Lipedema: Not Just Fatty Legs

Lipedema: Not Just Fatty Legs

Having worked in the hospital for many years, I have encountered countless female patients who reported that they suffer from “lymphedema” – an errant diagnosis given to them by health care professionals to explain their markedly swollen legs.  Sure, some of them may have had legitimate lymphedema, but it tends to be more commonly seen in the setting of a post-surgical complication, such as a lymph node dissection associated with breast cancer surgery.  Most of them, however, actually have lipedema, an inflammatory disorder affecting fat tissue.

Most doctors don’t know anything about lipedema.  In fact, I admit that I was guilty of the same.  I recognized that the frequent complaint of “lymphedema” was overstated, and I suspected that the often-seen large legs were specifically attributed to obesity or a fluid-overloaded state.  However, I was never educated on lipedema throughout all of medical school and residency, eventually encountering the concept during my obesity medicine certification.

What is lipedema?

Lipedema occurs almost exclusively in women and is estimated to affect 11% of women.  It is always bilateral, meaning that it affects both sides of the body equally, most commonly in the legs but can also include the arms.  Unlike lymphedema, the swelling seen with lipedema is non-pitting – when you press on the swollen area, there’s no residual dimpling effect.


Lipedema appears to have the characteristic of chronic inflammation, appearing quite different from regular adipose (fat) tissue. Whereas regular body fat tends to appear yellow and have a uniformly blob-like consistency, the fat in lipedema appears red due to inflammation and fibrosis, with marked nodularity compared to regular fat.

Onset of lipedema is strongly associated with periods of significant hormonal flux, such as puberty, pregnancy, and peri-menopause.  This pattern, along with its exclusivity among women suggests a critical role of estrogen in its appearance.  There is likely also a genetic component (ref).

Lipedema is notorious for being resistant to conventional weight-loss methods such as calorie restriction and exercise.  In fact, women with lipedema often are criticized wrongly for not trying hard enough to lose weight, when in reality the inflammation typical of lipedema appears to be responsible for “trapping” of fat that essentially makes it inaccessible to the usual methods of fat loss.

How does one diagnose lipedema?

Lipedema is notoriously mis-diagnosed as lymphedema, partly due to the lack of definitive criteria for diagnosis.  Here are proposed criteria:

  • Occurs almost exclusively in women
  • Strongly correlates with periods of hormonal flux – puberty, pregnancy, peri-menopause
  • Disproportionate distribution of fatty tissue – typically in hips, buttocks, legs, and upper arms. (5 patterns – see image)
  • Easy bruising – from minimal to no trauma
  • Pain and/or heightened sensitivity – light pressure may be a trigger for discomfort
  • Ineffective weight loss attempts – diet/exercise regimens not successful; bariatric surgery has limited effects on fat loss in the lower body
  • Distinctive tissue changes – nodular, dense tissue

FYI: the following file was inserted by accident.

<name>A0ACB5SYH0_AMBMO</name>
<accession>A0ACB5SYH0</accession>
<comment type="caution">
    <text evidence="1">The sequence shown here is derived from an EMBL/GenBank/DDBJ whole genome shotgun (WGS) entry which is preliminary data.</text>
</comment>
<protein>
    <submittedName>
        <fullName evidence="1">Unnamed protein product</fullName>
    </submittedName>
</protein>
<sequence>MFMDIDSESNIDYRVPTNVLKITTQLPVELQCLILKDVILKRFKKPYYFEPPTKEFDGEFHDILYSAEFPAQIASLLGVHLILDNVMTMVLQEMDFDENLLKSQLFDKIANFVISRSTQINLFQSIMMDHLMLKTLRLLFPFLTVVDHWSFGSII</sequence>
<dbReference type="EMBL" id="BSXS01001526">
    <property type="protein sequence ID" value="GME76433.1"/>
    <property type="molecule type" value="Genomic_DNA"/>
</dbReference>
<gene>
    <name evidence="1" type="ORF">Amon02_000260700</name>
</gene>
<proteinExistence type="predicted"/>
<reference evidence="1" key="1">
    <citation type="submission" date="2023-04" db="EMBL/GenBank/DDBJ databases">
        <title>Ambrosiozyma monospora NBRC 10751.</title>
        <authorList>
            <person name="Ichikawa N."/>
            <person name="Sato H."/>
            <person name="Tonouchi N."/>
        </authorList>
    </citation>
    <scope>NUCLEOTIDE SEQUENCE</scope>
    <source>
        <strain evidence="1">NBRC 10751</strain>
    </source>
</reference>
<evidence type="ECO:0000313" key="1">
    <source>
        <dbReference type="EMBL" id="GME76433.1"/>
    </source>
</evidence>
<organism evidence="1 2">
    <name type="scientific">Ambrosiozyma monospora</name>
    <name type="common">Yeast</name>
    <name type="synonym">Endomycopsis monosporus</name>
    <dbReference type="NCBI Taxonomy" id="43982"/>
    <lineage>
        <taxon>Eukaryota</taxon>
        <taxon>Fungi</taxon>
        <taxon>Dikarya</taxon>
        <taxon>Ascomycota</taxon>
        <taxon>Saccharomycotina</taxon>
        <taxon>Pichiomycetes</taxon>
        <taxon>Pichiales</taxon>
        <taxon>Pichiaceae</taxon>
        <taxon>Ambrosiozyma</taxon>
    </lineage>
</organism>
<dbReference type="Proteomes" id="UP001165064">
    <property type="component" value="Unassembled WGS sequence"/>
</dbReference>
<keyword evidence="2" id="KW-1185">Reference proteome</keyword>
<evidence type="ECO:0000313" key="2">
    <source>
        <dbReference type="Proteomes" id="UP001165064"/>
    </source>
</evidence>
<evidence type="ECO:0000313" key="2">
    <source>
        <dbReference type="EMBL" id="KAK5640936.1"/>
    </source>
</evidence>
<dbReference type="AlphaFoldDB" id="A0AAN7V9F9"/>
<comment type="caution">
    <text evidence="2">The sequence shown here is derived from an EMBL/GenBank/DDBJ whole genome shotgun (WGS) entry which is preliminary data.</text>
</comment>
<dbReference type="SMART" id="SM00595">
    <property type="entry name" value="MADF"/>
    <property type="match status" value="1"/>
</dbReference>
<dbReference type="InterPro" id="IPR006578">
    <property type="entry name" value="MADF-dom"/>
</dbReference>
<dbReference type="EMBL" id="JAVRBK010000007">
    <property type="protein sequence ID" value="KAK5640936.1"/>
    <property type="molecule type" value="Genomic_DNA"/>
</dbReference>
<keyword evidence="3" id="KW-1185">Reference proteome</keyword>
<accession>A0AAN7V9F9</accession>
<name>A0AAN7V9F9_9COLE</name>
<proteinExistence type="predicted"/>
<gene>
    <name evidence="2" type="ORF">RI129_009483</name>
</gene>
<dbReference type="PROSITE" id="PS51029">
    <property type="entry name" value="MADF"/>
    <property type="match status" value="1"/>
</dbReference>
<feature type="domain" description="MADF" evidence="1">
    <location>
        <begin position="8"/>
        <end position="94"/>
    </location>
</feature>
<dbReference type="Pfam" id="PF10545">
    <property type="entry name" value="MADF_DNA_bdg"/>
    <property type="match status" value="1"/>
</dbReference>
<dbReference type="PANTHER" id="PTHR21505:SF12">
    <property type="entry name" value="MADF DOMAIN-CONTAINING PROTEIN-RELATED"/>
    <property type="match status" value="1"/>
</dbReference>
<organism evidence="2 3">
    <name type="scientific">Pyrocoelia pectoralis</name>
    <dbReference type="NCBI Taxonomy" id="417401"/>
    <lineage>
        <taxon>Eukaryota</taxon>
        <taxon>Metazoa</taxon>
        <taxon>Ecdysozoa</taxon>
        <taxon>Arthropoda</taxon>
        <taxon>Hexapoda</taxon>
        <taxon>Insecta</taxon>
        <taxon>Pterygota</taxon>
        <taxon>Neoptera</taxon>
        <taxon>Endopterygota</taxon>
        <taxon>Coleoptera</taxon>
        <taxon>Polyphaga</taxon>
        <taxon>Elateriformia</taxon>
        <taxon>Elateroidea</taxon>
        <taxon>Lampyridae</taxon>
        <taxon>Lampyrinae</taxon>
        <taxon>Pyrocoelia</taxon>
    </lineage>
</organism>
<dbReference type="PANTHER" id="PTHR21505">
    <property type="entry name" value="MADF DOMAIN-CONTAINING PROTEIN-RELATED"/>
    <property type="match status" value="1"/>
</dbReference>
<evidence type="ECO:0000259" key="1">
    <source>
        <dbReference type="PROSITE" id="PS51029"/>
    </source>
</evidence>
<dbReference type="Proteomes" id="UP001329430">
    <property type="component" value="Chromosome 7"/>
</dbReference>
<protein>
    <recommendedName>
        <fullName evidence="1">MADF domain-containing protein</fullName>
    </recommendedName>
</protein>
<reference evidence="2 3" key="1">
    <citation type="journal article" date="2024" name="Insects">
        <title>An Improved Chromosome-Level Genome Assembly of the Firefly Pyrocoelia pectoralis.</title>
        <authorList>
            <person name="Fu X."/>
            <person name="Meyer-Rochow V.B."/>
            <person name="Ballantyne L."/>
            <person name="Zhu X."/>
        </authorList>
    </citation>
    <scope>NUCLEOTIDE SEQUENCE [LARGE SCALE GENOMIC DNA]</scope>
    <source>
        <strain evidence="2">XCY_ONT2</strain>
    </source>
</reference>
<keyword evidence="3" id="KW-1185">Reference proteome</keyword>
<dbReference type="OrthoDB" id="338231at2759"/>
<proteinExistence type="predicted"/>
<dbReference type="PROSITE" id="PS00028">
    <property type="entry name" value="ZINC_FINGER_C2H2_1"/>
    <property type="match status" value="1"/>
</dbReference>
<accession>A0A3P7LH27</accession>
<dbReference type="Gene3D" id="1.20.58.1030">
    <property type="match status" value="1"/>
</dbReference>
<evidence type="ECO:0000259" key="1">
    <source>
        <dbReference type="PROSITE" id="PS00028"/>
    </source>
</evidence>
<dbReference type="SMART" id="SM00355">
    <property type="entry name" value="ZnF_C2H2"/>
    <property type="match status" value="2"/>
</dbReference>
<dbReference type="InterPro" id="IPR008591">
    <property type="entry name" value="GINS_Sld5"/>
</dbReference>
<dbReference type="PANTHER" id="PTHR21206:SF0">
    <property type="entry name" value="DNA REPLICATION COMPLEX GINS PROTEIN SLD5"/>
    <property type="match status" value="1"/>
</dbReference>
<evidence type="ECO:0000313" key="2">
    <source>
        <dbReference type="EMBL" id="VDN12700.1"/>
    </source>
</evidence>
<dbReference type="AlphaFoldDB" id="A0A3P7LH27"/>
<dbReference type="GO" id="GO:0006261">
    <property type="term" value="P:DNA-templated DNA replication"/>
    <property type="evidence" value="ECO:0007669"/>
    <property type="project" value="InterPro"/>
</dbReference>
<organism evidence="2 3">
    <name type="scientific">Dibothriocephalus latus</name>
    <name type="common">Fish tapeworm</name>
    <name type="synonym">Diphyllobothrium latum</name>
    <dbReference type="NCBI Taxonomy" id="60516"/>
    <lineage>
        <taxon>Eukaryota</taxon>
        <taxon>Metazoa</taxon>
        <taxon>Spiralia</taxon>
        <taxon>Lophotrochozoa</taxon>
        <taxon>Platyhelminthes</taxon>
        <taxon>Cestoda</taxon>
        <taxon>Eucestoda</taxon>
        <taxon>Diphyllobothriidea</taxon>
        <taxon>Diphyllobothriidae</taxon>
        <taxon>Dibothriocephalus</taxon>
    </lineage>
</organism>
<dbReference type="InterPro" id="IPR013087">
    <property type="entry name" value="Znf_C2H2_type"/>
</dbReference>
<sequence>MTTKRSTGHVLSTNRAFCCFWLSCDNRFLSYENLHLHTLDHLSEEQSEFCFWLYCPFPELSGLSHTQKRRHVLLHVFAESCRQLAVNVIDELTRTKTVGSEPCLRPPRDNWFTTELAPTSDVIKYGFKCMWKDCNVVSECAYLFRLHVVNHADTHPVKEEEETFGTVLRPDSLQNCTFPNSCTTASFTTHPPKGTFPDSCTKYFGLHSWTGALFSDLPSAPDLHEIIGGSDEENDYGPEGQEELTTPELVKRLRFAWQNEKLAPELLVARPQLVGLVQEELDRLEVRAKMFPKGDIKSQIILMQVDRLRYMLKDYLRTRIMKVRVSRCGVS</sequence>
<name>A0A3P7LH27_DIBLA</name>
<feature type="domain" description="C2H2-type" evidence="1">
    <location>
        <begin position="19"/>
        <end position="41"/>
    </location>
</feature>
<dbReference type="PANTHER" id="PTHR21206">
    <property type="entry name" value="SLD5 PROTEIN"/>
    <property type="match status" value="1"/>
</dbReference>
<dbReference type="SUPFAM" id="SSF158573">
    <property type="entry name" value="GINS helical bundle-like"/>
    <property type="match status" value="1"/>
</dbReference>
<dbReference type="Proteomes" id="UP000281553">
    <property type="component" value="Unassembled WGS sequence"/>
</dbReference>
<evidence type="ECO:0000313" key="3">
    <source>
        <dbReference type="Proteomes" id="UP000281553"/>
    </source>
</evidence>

• Cuffing at the ankles – sudden transition from abnormal to normal tissue

Clues/common complaints with lipedema

  • Unexplained weight gain that was resistant to diet and exercise
  • Disproportionate fat distribution, disproportionate fat gain/loss
  • Painful legs or painful fat – from normal activities like BP checks, massage, any touching
  • Swelling of the legs, feeling of heaviness
  • Hands and feet are usually spared
  • Shame about appearance of large legs
  • Patients often accused by medical professionals of lying, told to “try harder” or feel dismissed; They are often not taken seriously.


Management of lipedema

Lipedema is a frustrating condition and can be distressing to those affected by it.  Consequences of poorly managed lipedema include:

  • Impaired mobility
  • Poor body image
  • Chronic pain
  • Poor quality of life

Management of lipedema often incorporates non-traditional methods, with physical treatments such as massage (Europe is ahead of the game).  There has also been a focus on psychosocial support.

Surgical intervention includes lymphatic microsurgery and liposuction, although these probably shouldn’t be the 1st step.  While surgery can definitively reduce the fat burden of lipedema, a treatment approach promoting an effective lifestyle intervention prior to surgery appears to be the most successful approach.


Ketogenic Diet for Lipedema

The most promising lifestyle intervention for management of lipedema is a ketogenic diet.  Studies comparing a high-fat ketogenic diet compared to low-calorie (ref) or moderate-fat, moderate-carbohydrate (ref) diet show significant improvement in body fat, body weight, and limb circumference, along with favorable changes in metabolic markers such as glucose, insulin, and lipids.

A case study highlights the impact of a ketogenic diet on one woman’s battle with lipedema, allowing her to drop 41 kg of weight over 18 months, with significant reduction in body measurements and metabolic markers.

While there are many possible mechanisms to account for the success of the ketogenic diet in lipedema, the most apparent one is that of decreasing inflammation.  Inflammation is certainly a relevant component of lipedema, and more research is needed to understand the condition in greater detail.

A ketogenic diet approach can reduce/eliminate multiple symptoms, may reduce the need for other management strategies, and may reduce suffering.


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